29 June 2017

Reefy seawalls at East Coast Park

We return to the very long seawall at East Coast Park which is encrusted with corals. Seagrasses have also settled in the lagoon behind the seawall.
Corals have settled on a long seawall at East Coast Park
Alas, we are unable to survey the larger area across the canal as "No Trespassing" signs have been set up there. But we saw living corals and seagrasses in the smaller area and even in the canal.

Today, the tide is not very low, so we only got glimpses of corals growing in lower parts of the seawall.
Corals have settled on a long seawall at East Coast Park
Here's some of the corals I saw. I didn't see much as I did not dare walk on the slippery rocks with splashing waves.
Here's a video clip of the seawall and some of the corals I saw.
Corals have settled on a long seawall at East Coast Park
This is what we saw on our last survey in Nov 2016. Kok Sheng the Human Climbing Crab went out on the narrow wall and shares this photo of the corals encrusting the wall.

While Heng Pei Yan, the Drone Commander, flew the Drone for these awesome aerials of the coral reef.

Our last trip here was in May 2016 before the widespread onset of mass coral bleaching. But Arjun Sai Krishnan reported lots of bleaching here when he surveyed it in July 2016. So it's good to see that lots of corals made it through the mass coral bleaching event.

Today, the most amazing find were about 20 large chitons (about 10cm), spotted by Ywee Chieh. Are they Acanthopleura gemmata? Which is listed as 'Endangered' in the Singapore Red Data Book.
The seawall also had lots of encrusting critters like oysters and barnacles, as well as tiny snails, slugs and crabs. I saw a small cluster of Button zoanthids and a stranded Thorny sea cucumber. I didn't see any anemones at the sea wall, although at the sandier area, I saw two Haddon's carpet anemones.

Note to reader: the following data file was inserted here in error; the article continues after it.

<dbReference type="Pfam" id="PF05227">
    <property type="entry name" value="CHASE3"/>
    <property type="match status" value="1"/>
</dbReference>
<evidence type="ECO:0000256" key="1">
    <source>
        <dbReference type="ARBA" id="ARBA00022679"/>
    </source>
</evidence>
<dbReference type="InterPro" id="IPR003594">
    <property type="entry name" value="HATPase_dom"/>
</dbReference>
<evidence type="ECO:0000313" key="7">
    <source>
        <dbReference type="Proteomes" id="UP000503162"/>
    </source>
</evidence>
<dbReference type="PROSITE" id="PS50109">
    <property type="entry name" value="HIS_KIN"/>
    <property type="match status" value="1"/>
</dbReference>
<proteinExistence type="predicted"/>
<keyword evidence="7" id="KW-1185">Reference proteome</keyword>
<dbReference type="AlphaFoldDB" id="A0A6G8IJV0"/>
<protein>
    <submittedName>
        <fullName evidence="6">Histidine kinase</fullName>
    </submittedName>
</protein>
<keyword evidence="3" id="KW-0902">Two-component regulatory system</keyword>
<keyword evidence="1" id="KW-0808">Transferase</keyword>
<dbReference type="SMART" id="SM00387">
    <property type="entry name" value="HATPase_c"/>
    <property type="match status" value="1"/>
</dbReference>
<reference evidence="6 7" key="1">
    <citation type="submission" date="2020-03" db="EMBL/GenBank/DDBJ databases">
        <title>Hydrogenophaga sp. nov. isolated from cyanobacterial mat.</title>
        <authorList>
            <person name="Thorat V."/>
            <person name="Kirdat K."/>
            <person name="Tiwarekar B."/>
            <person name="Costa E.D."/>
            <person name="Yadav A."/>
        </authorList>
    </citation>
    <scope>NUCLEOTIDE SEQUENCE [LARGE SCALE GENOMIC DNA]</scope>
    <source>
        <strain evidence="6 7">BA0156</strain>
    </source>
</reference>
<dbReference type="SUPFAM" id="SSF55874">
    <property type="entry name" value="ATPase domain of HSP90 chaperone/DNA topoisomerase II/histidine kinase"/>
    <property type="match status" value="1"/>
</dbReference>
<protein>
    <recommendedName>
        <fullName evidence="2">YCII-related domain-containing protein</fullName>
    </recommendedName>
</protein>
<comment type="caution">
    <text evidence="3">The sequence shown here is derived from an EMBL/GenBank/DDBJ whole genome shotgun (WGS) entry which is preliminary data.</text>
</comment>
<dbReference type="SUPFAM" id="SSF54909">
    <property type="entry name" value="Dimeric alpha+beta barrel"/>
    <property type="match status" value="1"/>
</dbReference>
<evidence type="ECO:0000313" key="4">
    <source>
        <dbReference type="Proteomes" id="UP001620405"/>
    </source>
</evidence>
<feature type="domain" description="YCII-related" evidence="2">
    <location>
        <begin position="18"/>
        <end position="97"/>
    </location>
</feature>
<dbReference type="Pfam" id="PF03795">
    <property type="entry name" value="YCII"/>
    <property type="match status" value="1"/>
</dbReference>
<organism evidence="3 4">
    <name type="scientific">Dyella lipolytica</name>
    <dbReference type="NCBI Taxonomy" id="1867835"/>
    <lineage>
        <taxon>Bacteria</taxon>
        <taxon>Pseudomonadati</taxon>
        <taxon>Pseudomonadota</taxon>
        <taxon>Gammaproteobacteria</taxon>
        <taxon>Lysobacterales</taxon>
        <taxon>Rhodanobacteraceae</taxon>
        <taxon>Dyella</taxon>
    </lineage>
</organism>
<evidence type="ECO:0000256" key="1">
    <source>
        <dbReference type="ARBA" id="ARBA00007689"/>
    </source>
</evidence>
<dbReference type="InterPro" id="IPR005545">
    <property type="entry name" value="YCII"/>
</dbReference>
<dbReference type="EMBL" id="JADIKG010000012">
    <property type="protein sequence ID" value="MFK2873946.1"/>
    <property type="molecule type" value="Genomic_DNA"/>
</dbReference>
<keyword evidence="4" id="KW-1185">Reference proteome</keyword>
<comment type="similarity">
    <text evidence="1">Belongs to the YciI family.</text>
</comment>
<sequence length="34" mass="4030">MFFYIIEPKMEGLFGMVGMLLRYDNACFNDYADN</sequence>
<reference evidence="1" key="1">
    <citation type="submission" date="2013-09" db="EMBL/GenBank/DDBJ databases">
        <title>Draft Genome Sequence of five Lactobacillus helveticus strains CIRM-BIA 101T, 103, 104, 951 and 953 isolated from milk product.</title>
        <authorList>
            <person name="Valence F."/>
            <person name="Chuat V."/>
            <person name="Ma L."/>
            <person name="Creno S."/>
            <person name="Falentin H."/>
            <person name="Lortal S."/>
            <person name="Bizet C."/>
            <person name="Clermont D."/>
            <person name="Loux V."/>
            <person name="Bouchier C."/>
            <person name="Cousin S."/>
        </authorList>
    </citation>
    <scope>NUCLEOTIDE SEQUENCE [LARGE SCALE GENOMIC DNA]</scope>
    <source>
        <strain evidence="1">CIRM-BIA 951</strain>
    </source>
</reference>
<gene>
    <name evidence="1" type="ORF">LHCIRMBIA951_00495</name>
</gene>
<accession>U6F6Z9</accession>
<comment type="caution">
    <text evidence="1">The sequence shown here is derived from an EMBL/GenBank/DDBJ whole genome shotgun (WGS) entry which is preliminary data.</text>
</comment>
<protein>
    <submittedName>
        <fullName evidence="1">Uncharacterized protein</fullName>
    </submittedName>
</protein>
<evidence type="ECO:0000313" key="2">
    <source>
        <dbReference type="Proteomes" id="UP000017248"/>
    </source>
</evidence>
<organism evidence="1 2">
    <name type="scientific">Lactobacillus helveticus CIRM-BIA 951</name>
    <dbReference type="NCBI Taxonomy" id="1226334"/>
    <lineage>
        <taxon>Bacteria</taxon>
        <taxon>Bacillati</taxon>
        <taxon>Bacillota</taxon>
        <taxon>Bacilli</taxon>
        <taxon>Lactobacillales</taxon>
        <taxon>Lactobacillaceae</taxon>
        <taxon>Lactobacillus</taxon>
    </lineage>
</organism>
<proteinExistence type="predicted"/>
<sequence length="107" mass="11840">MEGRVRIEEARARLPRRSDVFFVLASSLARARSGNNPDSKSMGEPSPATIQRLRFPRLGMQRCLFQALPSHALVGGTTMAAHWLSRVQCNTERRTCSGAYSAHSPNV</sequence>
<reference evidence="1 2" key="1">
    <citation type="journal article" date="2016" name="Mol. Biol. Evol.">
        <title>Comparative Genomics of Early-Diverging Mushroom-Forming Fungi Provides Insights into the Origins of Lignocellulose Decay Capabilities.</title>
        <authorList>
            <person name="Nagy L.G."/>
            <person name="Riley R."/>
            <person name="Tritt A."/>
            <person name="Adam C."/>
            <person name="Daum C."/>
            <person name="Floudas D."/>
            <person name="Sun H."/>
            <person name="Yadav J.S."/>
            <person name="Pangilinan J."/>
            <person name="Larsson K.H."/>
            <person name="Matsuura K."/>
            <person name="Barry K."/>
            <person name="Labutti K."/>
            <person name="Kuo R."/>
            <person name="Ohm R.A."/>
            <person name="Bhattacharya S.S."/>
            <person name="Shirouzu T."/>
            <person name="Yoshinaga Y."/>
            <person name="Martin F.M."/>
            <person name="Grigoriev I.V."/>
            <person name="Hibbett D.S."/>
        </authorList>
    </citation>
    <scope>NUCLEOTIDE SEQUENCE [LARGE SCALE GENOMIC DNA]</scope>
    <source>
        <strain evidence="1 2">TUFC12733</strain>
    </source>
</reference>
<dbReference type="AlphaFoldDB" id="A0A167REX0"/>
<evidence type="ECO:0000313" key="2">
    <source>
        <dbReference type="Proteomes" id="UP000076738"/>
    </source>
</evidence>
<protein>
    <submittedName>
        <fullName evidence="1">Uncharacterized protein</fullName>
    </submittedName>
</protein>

The patch of Serrated ribbon seagrass near the seawall is still there. There were also sprinkles of Spoon seagrass (small leaf blades), a clump of Noodle seagrass, and two clumps of Tape seagrass with long leaf blades (about 50cm).
There were seagrasses in the canal too, near the mouth at the sea. In the seagrass, there were Orange stripped hermit crabs, Gold-spotted mudskipper and Solitary tubeworms. I even saw some sand collars - egg capsules of Moon snails! It seems the mouth of the canal has become a sandy-seagrassy shore.
Needle seagrass (Halodule uninervis)
Here's a video clip of some of the seagrasses I saw.
Serrated ribbon seagrass (Cymodocea serrulata) and Needle seagrass (Halodule sp.)
This area has many boats stored on the high shore. Liz removed some entangled fishing lines, a small portion of a fish net, and a crab trap.
Boat storage at East Coast Park
There were "No Trespassing" signs all along the opposite side of the canal, and several solar-powered cameras on the seawall and shoreline. I hope this means this shore will be safe from people.
No tresspassing sign off East Coast Park

Posts by others on this trip
Others on this trip: Ywee Chieh

No comments:

Post a Comment


Related Posts with Thumbnails